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   RE: [xml-dev] Web Design Principles (was Re: [xml-dev] Generality ofHTT

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It will come back to the question of what tells me what is in 
the message.  If I am doing business with several customers 
or suppliers, I actually want to know who sent it before 
I find out which It it Is because we have multiple types 
of It.  I might want to look up 
which Public ID we are to be working with, and oh, have 
they ever in the past sent anything else when they said This 
was That It.  Tit For Tat: Negotiation 101 (trust but verify 
on last default).

1. Well-formedness.  We could have waffled on the Draconian 
Parse, but it was considered a must-have.  Otherwise, it 
simplified things.  Making something simple in one place 
usually makes something complicated elsewhere (conservation 
of complexity:  Universe Design Principles ;-) ).  In this 
case, if I enable well-formedness, I either trust or don't 
care.  Past behavior is the basis for ontological commitment. 

2.  Validity.  According to what or whom?  Most serious 
professionals know that validation is a requirement for 
some cases and other than choosing the means, it becomes 
the organization's job by policy to decide when and if 
to validate.  SGML says, always.  XML says, it's up to 
you.  That means the answer to "who do you trust" gets 
answered every time you negotiate implicitly or explicitly.

If you just want the computers to decide, you leave it 
to SGML.  If you want humans in the loop, XML does that. 

You have to decide where the liberal features are to be 
implemented.  The web architecture is not the most powerful 
distributed computing system ever devised.  It is in many 
ways, weak and a throwback to the days when people were 
cheap and computers were expensive.  Now that those 
positions are reversed, the architect needs a lot of 
flexibility to tailor the implementation to the local 
requirements (competence, available expertise, time 
in the day, rate of traffic, criticality of transaction, 
and so on).  The web manages this by weakening constraints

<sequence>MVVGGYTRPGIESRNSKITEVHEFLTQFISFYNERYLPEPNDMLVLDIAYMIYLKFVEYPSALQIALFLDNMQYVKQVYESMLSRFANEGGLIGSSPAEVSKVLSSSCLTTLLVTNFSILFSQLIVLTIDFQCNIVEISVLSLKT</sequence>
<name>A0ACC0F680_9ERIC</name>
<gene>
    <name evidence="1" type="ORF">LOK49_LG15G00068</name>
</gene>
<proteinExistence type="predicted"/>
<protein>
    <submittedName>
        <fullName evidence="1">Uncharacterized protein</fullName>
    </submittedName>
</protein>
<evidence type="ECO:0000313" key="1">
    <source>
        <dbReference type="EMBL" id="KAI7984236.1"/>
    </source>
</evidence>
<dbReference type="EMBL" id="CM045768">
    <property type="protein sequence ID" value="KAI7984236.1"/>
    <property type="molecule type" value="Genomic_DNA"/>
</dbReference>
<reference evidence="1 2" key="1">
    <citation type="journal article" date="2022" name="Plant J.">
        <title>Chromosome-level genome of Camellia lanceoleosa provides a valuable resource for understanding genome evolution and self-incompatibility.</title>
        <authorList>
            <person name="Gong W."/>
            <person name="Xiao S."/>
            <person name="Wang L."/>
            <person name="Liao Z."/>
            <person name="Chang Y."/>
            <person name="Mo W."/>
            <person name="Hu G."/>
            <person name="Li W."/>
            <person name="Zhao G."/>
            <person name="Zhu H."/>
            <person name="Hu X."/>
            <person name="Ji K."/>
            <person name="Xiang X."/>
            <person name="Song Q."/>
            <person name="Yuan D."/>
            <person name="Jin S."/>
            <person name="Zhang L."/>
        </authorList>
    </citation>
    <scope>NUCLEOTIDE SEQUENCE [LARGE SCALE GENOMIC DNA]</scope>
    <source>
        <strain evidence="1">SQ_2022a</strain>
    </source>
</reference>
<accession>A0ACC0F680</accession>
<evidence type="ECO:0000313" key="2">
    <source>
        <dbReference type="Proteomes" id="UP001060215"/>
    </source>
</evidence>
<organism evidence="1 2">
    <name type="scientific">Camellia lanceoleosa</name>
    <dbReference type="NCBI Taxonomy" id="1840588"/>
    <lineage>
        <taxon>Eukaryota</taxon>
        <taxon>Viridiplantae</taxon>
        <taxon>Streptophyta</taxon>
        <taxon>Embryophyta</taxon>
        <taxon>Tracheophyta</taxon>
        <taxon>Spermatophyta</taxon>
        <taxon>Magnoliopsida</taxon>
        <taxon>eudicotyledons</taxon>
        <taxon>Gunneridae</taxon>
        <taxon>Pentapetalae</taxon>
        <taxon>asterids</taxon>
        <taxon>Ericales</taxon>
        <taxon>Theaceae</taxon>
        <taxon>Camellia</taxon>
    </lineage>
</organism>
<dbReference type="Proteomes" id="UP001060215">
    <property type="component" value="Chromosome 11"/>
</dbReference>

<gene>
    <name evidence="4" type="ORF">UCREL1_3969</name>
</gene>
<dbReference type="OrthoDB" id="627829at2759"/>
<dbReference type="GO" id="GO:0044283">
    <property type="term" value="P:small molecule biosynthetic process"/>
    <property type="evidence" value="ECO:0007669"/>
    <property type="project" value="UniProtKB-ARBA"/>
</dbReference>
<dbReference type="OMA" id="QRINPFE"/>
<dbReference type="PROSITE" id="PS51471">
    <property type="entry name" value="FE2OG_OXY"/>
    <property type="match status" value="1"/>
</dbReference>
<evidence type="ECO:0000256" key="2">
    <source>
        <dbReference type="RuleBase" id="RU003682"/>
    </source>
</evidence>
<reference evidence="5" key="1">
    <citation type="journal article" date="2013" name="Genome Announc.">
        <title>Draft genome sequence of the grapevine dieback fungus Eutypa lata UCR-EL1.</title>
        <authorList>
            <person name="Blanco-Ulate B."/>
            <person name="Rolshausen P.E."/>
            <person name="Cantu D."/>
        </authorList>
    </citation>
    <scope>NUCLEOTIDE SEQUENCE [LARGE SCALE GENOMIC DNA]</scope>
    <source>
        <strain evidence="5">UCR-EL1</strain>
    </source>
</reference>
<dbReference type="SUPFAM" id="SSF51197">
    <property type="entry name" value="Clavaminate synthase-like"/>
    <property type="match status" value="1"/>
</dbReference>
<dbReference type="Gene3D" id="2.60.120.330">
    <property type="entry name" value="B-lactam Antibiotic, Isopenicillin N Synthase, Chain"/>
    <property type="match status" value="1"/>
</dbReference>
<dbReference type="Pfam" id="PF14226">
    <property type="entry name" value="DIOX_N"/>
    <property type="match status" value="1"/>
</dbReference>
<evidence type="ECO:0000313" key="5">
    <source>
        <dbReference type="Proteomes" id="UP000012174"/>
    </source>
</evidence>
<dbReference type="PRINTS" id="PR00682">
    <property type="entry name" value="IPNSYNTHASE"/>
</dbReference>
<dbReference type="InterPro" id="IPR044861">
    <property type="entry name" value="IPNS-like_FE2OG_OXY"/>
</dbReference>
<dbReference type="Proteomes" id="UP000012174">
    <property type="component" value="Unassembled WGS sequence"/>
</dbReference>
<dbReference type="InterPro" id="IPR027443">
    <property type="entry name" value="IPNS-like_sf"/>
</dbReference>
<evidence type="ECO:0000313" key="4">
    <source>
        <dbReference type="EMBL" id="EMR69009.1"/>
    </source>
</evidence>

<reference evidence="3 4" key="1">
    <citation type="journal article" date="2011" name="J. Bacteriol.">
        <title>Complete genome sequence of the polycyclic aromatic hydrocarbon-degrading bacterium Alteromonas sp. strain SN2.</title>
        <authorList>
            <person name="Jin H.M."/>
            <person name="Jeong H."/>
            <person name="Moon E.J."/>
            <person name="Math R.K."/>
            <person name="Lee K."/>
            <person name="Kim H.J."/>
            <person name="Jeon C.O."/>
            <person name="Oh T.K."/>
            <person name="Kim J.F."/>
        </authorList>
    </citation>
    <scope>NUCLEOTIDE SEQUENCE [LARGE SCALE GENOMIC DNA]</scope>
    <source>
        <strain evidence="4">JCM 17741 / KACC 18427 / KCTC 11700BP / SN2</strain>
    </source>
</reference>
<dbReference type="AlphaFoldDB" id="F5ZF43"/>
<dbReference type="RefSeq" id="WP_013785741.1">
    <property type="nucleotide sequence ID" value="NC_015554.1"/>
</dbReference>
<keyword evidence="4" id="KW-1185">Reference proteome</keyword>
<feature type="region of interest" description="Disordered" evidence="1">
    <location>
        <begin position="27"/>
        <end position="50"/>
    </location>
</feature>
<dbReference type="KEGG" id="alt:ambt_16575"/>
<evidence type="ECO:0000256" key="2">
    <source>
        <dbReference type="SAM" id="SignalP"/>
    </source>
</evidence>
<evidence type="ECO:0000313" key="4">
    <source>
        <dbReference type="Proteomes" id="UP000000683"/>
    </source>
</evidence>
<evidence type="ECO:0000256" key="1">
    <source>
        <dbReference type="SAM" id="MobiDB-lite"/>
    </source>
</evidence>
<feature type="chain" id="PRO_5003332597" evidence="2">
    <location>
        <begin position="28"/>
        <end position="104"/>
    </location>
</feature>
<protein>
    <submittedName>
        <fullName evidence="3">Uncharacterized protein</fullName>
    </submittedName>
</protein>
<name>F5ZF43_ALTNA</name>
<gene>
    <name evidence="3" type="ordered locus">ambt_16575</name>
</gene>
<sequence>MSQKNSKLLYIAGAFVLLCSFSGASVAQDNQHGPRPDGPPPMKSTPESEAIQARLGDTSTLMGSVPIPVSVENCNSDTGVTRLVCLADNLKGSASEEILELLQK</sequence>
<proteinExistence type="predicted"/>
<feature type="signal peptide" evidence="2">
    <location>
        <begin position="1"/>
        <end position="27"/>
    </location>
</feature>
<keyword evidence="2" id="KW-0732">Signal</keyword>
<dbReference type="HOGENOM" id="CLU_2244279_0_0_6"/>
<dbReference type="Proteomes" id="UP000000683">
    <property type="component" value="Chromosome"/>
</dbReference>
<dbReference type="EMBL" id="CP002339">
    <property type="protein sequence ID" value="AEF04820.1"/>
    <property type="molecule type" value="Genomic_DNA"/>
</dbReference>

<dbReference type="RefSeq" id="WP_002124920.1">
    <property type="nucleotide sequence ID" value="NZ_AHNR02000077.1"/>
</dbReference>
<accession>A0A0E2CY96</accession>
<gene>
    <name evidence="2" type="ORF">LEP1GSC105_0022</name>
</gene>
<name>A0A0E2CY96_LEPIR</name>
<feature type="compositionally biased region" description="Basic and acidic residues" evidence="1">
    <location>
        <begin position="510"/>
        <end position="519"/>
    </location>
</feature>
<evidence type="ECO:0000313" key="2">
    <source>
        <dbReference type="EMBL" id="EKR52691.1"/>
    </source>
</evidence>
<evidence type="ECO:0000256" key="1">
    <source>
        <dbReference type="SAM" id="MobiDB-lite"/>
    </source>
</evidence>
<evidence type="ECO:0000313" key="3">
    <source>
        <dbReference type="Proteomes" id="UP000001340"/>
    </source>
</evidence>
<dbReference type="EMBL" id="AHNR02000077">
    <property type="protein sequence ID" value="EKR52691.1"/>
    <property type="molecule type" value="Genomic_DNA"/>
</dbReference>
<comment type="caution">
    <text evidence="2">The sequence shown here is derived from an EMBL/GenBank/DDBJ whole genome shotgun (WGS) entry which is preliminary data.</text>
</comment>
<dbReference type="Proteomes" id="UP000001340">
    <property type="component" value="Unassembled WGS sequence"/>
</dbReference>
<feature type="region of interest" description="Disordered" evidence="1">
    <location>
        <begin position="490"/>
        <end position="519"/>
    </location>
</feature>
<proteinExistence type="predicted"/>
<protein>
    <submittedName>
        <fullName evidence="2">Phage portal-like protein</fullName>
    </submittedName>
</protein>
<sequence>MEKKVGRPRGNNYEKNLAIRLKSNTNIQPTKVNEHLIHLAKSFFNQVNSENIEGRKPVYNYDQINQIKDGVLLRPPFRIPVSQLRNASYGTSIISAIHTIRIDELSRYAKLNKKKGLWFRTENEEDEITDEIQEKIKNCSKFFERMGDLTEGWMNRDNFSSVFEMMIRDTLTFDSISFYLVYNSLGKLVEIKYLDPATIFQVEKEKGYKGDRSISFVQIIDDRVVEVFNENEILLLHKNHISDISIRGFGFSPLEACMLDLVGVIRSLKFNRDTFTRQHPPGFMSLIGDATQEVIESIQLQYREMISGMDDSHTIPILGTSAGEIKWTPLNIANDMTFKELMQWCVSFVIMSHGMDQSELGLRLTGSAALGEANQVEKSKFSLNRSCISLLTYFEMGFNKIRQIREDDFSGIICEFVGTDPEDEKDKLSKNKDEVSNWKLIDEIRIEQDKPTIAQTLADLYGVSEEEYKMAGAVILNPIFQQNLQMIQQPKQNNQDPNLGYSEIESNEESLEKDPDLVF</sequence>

for applying contraints (essentially, statelessness, 
well-formedness, subsets of standards in specs).
Insofar as we can say "the web" is real, we have to 
also say, "it is not all there is on the Internet and 
you may want to choose a different set of components 
to use in your implementation".  Then it becomes a lot 
harder than HTML.  Address unification is done on the 
Internet not by URIs but by the DNS.  The map above 
that which HTTP negotiates is just component-based 
logic.  Nothing real or required, but extremely 

If addresss unification via URIs is all there is to 
the web, the W3C and TAG's jobs became obsolete quite 
a while back and mission creep has definitely set in. 
I don't think a URI is all there is to it, but I think
the architectures being debated don't either.

There ain't no "The Web".  Just parts and assemblies.


-----Original Message-----
From: Paul Prescod [mailto:paul@prescod.net]

Also, I notice that some people make a distinction between
well-formedness and validity when it comes to this issue. Aren't they
the same? Couldn't we say that if a purchase order comes through that is
not well-formed it should be routed to a human being who looks for the
missing angle-bracket and inserts it? It isn't a job I want to have but
if you're serious about being liberal in what you accept...


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